Suffolk became home for many American airmen during the War. They brought with them chewing gum and Coca-Cola. In return, the British taught the GIs the art of darts and dominos when the newcomers ventured into English pubs
USAAF missions are included to show what desperate times these were for the American airmen
Handsomely illustrated with many unpublished photographs
The East of England, particularly Suffolk, became a new home for thousands of American airmen during the Second World War. After their arrival in 1942, there were over 10,000 in the country by 1943. The largest concentration was in Suffolk, which had more USA airfields than any other English county. Their arrival was called the ‘Friendly Invasion’ as they suddenly found themselves in the middle of the East Anglian countryside. The Americans brought with them chewing gum, Coca-Cola and peanut butter, and introduced the big band sounds and ‘jitterbugging’ dancing. In return, the British taught the GIs the gentle art of darts and dominos when the newcomers ventured into the sacred English public houses.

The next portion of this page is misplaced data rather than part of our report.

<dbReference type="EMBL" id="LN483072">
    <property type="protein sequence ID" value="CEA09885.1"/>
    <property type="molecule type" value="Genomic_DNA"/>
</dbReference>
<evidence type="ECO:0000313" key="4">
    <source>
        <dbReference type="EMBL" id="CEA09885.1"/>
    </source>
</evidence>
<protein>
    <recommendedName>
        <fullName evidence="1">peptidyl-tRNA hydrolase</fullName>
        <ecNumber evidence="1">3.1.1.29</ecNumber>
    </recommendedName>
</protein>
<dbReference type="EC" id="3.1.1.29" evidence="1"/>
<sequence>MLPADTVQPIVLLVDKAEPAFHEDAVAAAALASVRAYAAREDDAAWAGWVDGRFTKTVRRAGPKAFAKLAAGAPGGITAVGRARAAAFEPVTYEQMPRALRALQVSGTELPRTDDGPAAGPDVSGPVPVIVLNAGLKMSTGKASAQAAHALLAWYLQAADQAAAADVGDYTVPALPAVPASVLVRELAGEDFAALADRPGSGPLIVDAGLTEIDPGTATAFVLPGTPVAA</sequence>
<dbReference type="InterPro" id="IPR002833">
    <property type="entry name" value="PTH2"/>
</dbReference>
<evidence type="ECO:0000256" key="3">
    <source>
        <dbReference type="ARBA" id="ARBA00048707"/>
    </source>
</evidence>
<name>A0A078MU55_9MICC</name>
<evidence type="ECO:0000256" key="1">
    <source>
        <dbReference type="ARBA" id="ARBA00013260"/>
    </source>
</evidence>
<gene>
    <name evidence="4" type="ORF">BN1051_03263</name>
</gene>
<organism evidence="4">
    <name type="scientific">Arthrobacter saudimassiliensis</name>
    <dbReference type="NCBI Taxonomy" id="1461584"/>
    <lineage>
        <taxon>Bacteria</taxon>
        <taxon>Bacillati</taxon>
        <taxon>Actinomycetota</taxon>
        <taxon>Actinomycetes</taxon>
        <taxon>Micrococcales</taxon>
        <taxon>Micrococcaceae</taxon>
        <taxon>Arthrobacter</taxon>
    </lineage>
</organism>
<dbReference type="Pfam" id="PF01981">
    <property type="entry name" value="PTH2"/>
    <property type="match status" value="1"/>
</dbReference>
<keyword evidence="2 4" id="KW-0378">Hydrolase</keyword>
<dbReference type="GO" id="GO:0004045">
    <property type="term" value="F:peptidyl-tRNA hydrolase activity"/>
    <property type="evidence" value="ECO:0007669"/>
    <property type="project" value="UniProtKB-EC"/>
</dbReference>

The USAAF in Suffolk examines the meeting of two cultures, while stories are related of the aircraft victories and losses, plus accidents, which sometimes shook the countryside. Missions by the bombers and fighters of the USAAF are included to show what desperate times these were for airmen and country folk of Suffolk.
Roy Brazier is a history and sports writer. He is chairman and trustee of the Haverhill Local History Group and editor of the Haverhill Historian with over twenty books to his name. He has contributed articles for the Essex Countryside and This England magazines. He has written books on Tottenham Hotspur, plus speedway publications. A native of Essex, he resides in Suffolk and has recently been awarded the Freedom of Haverhill for his contributions in the town.
Dimensions: 248 x 172 mm
Extent: 352 pages
Illustrations: 327 black-and-white photographs and maps